“How does she look?” asks Donald. “How did she look?”

“What? What do you mean?”

“I mean did she seem distraught? Agitated? How did she sound?”

She seemed nice actually, sounded in control, pretty, also taller than Cat expected from the photographs she’d seen. No, not expected since she never expected to ever meet her: imagined. Actually she looked beautiful. In the cab Cat watched her profile while she talked and felt a surge of pride is the best way to describe it, that such a beautiful woman had chosen her husband and that between her and this beautiful woman her husband had chosen her. “She looked okay,” says Cat. “Just like in the pictures I’ve seen of her though a little older.”

“So what did you do?” asks Donald. He’s bouncing from one foot to the other like he has to go to the bathroom.

There was a traffic accident. A school bus hit a pedestrian. A bicyclist. A fender bender between a minivan and sedan. There were casualties. An ambulance. No one was hurt. “I don’t think you’re going to make it to meet your friend, the appointment,” said Jane. “Maybe you should call?”

“Maybe,” she said. “Maybe I’ll call her. Them.” She took out her phone, punched her phone number, theirs, heard her own voice instructing callers to leave a message after the beep for Catherine and Donald, Cat and Donald, Cat and Don, said, “Hello? This is Cat. Cat Dixon. Catherine Dixon. I’m sorry to call on such short notice, but I’m stuck in traffic, an accident, don’t think I’ll be able to make our lunch. My appointment.”

“Since your plans fell through,” said Jane over the phone, after she had hung up, “would you like to join me for something to eat? There’s the nicest bistro I know nearby. Tapas bar. Diner. Watering hole. Indian cart. The only place in the city where they serve mangoes out of season. Are you free? Of course you are.”

Poor Donald, thought Cat, to be married to such a force. Not of destruction, at least not so far as she’d seen, but the kind of woman who can’t help but sweep you along once you find yourself caught in her path. Cat was hungry since she hadn’t really eaten since earlier that morning and that only a small yogurt and cup of coffee since she didn’t especially like a big breakfast. Also there was a part of her that desired to be swept along. God forbid Donald should ever meet someone else, but if he did this could be what lay in store for Cat and she wanted a glimpse into her dark future, Jane glimpsing her bright future past. “Actually I’ve been craving mangoes lately,” she said or didn’t because it was Jane who said it, mentioned mangoes, but the point is they were out there and she accepted. “Actually that sounds nice,” she said. “I think I’d like that.”

“You can let us out here,” Jane said to the cabbie. “Right here is fine,” even though they were in the middle of traffic and the light was about to turn green. Should she pay or let Jane pay? All she had was a credit card so if Jane paid she couldn’t even offer the tip, but she should pay. She was going to take a cab even if Jane hadn’t stopped her, would have had to pay anyway even if where they were getting out wasn’t anywhere near where she was planning on going. She should pay, but Jane already had her money out, a twenty. “Keep the change,” she said to the cabbie, and then to Cat said, “Let me get this. You can get lunch.”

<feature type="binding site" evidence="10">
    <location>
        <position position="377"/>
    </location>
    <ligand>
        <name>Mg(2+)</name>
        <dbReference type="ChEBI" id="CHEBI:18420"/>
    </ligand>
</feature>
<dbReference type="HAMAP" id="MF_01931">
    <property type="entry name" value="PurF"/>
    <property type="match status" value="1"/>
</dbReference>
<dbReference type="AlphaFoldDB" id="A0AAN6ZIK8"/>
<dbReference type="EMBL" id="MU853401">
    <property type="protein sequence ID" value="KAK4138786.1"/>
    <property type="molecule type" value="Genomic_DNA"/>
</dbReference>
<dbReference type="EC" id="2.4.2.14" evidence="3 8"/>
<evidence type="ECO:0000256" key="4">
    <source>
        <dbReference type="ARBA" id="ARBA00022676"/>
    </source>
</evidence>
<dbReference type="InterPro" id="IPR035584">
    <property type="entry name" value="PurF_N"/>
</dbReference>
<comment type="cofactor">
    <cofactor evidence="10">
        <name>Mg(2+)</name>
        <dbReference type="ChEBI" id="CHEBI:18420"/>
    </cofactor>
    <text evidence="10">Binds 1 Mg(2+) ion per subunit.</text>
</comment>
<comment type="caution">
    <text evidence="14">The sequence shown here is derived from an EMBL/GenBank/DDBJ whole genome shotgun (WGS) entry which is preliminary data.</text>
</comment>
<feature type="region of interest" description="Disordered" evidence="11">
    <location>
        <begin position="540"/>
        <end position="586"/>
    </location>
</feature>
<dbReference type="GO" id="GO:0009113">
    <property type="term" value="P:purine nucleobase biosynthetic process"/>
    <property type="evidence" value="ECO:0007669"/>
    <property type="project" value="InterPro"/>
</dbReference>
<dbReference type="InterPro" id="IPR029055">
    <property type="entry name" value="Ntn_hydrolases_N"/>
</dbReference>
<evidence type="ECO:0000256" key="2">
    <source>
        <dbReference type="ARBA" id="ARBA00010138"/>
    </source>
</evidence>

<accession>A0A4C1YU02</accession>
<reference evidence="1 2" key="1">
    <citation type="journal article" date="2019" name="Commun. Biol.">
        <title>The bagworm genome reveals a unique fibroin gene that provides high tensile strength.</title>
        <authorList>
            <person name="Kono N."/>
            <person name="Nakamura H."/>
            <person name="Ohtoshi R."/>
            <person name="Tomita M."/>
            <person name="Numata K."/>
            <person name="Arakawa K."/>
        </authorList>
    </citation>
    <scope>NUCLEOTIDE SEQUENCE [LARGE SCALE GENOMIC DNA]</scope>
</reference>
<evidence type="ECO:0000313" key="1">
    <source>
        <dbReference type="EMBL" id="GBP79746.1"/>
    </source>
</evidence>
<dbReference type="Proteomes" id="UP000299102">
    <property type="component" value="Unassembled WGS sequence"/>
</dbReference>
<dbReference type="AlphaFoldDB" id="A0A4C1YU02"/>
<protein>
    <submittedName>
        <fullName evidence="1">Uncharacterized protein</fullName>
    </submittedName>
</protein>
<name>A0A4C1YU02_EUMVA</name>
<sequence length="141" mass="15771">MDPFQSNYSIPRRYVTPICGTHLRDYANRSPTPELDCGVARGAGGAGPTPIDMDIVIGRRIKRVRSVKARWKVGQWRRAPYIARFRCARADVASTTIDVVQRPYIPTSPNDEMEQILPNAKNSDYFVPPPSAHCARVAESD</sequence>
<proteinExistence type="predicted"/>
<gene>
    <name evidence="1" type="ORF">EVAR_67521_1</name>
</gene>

“It’s just down this block a ways,” she was saying to Cat. They were walking outside now and it was getting colder. It was already cold of course, a month before Christmas, but was even colder here in the inner chambers of the city where the tall buildings cast out the sun and the brick and metal and steel preserved the frost. “It’s not far now from where Donald and I used to live when we were first married,” she said. She pointed down the block near where a meter maid was ticketing a car parked in front of a fire hydrant and said, “Right down there, that little walkup, on the second floor.”

“Huh,” said Cat.

“But that can’t be right,” interrupts Donald. “Our first apartment was on the east side across from the park. I didn’t ever live downtown, with her or anyone else.”

“There was a park nearby, although small and really just a patch of grass with a couple of sad-looking trees and a bench, but anyway I can’t imagine she’d lie about something like that because why?”

“She could have been trying to rile you,” he says. “Or maybe she saw an apartment that looked like the apartment we lived in when we were first living together and she got confused, although that apartment was on the first floor and not a walkup, but I’m quite sure I never lived in that area so the other possibility is she was confusing me with someone else.”

Anyway. She doesn’t want to stop now that she’s started otherwise she might never start again. The restaurant was nearly empty, which was surprising since it was still only around one o’clock and also, if what Jane had said was right, they were the only place in the city to serve mangoes out of season. Mango juice. Salsa. Lassi. The sign by the front door said to seat yourself so that’s what they did, at the window, in the corner, at the bar, where the light was best, where the light wasn’t in her eyes. The waiter, bartender, seated on a stool reading the newspaper, folded it in half when he saw them, walked over, left arm behind his back, placed his hands palms down on the bar, and Jane ordered a gin and tonic. Vodka tonic. Martini.

“Vodka martini,” says Donald. “Her drink. Of course.”